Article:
The idea for this box has been floating around in my head for quite some time. I had not made it yet because every time it surfaced I couldn't get the proportions right. But inspiration often comes when we are least looking for it. After I had completed box 4, I put it on the counter, knelt down in front of it to get a head on look at the front elevation, and it hit me. Those were the perfect dimensions for this box. The length and width of this box are the same as the length and height of box 4. I haven't been giving dimensions, but if you're wondering the box is 2 in. wide and 12 in. long.
When I thought of this box in the past, I never had particular species in mind for the sides and lids. As I was looking through my lumber rack and assorted piles of small pieces of lumber, I took a break to go into the house and see what the kids were doing. My daughter was in her room, which is where I saw a little wall cabinet I made several years ago (see the picture at left). It's ash and apple. The apple is gorgeous. I immediately decided to make the lids from apple. I thought about making the body from ash, but back in my shop I came across a very nice piece of quartersawn white oak that was just the right size for the sides. The earthy, multi-hued apple, I thought, would compliment the white oak's brown very well. I think the woods go very well together. Sadly, my stash of apple got a bit smaller.
I had planned to put some cocobolo lifts on the lids. But when I got to that point in the construction I just couldn't do it. No matter where I placed the lifts, they obscured the apple's beautiful grain and colors. The box body was already finished, but that didn't deter me. At the drill press, I used a Forstner bit to create the finger openings. I actually used two different bits. The opening in the middle is larger than the ones on the sides. I plan to reuse this technique (I might even remake this box in different woods), and I'll put a finger opening on both the front and back for each compartment. You can open the compartments just fine as it is, but it will be easier if you can pinch the lid between two fingers.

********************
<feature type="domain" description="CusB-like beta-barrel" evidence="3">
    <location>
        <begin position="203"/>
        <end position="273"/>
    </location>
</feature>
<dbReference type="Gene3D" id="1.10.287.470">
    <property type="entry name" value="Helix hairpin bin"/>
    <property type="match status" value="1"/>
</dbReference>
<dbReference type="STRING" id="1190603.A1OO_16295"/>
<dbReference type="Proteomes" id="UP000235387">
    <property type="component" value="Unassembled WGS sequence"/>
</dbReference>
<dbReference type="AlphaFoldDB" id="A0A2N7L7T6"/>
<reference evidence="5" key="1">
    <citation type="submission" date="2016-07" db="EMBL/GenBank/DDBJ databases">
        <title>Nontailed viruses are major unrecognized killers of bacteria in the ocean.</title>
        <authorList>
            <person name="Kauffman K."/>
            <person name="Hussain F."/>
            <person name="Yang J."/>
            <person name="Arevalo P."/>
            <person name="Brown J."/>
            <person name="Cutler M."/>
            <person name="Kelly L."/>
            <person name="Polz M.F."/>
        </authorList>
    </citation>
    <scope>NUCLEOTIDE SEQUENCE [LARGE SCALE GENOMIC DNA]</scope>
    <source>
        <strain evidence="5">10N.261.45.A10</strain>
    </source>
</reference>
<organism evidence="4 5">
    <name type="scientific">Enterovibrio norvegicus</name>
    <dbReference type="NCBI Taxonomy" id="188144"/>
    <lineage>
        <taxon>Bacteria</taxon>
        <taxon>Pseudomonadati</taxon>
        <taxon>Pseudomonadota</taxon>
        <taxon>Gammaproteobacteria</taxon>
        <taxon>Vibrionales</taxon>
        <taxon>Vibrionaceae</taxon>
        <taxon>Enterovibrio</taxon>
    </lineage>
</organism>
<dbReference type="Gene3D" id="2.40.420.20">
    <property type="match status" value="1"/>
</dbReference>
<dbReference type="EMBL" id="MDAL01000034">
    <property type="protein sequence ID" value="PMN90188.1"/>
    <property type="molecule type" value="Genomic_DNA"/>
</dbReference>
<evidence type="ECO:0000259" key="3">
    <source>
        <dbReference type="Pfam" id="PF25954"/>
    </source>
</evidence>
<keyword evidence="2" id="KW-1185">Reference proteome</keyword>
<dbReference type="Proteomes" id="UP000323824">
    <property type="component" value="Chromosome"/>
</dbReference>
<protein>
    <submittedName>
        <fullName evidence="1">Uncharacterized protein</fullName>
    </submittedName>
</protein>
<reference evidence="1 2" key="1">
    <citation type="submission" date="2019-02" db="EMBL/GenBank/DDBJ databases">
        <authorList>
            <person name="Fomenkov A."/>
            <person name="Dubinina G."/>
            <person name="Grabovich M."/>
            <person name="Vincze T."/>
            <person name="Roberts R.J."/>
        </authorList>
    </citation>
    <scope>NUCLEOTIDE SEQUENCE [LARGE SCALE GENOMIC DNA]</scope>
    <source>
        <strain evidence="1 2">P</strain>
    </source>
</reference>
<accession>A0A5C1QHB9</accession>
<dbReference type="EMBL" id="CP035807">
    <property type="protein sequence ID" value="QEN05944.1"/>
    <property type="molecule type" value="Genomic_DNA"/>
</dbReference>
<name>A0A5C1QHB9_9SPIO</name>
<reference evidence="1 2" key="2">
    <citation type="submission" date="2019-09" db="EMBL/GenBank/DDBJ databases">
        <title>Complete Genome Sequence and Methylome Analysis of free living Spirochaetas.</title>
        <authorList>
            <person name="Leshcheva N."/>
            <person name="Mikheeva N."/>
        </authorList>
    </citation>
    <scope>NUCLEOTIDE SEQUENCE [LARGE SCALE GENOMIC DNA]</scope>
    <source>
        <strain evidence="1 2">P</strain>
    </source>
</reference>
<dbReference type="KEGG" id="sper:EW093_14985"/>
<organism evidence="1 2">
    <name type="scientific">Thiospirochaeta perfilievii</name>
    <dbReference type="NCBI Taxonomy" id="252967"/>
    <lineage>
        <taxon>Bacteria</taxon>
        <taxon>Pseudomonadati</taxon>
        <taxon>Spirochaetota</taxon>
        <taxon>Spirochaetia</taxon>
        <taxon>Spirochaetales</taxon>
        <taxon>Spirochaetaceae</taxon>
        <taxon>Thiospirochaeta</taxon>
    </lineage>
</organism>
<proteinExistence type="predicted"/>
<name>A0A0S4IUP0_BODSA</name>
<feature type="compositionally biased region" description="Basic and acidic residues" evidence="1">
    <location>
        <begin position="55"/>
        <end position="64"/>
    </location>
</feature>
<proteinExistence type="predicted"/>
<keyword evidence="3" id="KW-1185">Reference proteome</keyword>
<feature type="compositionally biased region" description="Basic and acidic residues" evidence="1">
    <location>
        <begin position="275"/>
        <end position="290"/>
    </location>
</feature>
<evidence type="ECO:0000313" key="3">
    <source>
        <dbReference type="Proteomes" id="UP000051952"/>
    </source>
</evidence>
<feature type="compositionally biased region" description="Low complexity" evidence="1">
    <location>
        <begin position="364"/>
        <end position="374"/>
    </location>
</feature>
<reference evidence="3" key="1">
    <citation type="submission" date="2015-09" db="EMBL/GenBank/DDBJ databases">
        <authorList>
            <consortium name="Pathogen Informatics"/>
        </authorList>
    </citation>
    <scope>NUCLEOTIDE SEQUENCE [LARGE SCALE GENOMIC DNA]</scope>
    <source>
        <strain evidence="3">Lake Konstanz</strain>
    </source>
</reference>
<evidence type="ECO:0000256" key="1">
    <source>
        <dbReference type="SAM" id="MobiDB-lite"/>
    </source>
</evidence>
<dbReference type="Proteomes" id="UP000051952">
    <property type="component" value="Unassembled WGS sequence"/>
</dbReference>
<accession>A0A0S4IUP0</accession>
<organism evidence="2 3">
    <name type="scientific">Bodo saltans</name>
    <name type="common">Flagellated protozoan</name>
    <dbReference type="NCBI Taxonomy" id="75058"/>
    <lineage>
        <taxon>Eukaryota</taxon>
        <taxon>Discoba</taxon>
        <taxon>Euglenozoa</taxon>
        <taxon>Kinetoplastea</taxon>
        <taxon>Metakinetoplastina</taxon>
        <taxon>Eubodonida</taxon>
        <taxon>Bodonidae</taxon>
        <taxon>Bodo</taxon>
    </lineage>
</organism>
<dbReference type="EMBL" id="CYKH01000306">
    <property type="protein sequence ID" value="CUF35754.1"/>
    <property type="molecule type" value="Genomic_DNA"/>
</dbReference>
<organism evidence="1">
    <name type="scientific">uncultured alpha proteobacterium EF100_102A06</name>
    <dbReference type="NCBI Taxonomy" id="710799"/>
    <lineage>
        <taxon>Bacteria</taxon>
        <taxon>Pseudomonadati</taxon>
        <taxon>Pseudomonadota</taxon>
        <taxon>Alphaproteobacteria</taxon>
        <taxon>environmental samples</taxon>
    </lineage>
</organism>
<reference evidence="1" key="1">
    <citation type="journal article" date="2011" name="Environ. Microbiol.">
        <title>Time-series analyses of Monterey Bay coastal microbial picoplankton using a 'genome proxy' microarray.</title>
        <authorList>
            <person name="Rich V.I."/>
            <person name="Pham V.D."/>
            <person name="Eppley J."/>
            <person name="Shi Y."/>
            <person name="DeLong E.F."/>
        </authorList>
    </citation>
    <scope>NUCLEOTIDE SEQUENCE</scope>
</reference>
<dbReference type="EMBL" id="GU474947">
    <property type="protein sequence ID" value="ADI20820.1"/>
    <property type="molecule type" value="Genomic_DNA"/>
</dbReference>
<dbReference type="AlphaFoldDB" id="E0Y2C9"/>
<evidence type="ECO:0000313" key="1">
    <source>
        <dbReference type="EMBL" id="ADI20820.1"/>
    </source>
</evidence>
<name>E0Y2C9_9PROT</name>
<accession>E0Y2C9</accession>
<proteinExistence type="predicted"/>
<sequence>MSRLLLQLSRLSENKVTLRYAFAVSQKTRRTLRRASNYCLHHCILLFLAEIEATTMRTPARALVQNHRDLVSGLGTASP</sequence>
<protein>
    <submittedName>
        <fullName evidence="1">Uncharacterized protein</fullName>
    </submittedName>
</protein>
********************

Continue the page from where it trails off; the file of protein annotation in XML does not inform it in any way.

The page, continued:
I don't remember when I decided to paint the top face of the box bottom. In the past, I've made fabric cushions for the insides of boxes, and I always choose a fabric that popped. (Take a look these boxes to see what I mean). That lead to the milk paint, I guess. I just like the surprise of opening an all wood box and seeing a bright splash of color. The marigold yellow milk paint looks great, I think. I like how it crackled of it's own accord.
OK, time for some random thoughts:
I love furniture design, and smart techniques. This blog is about both.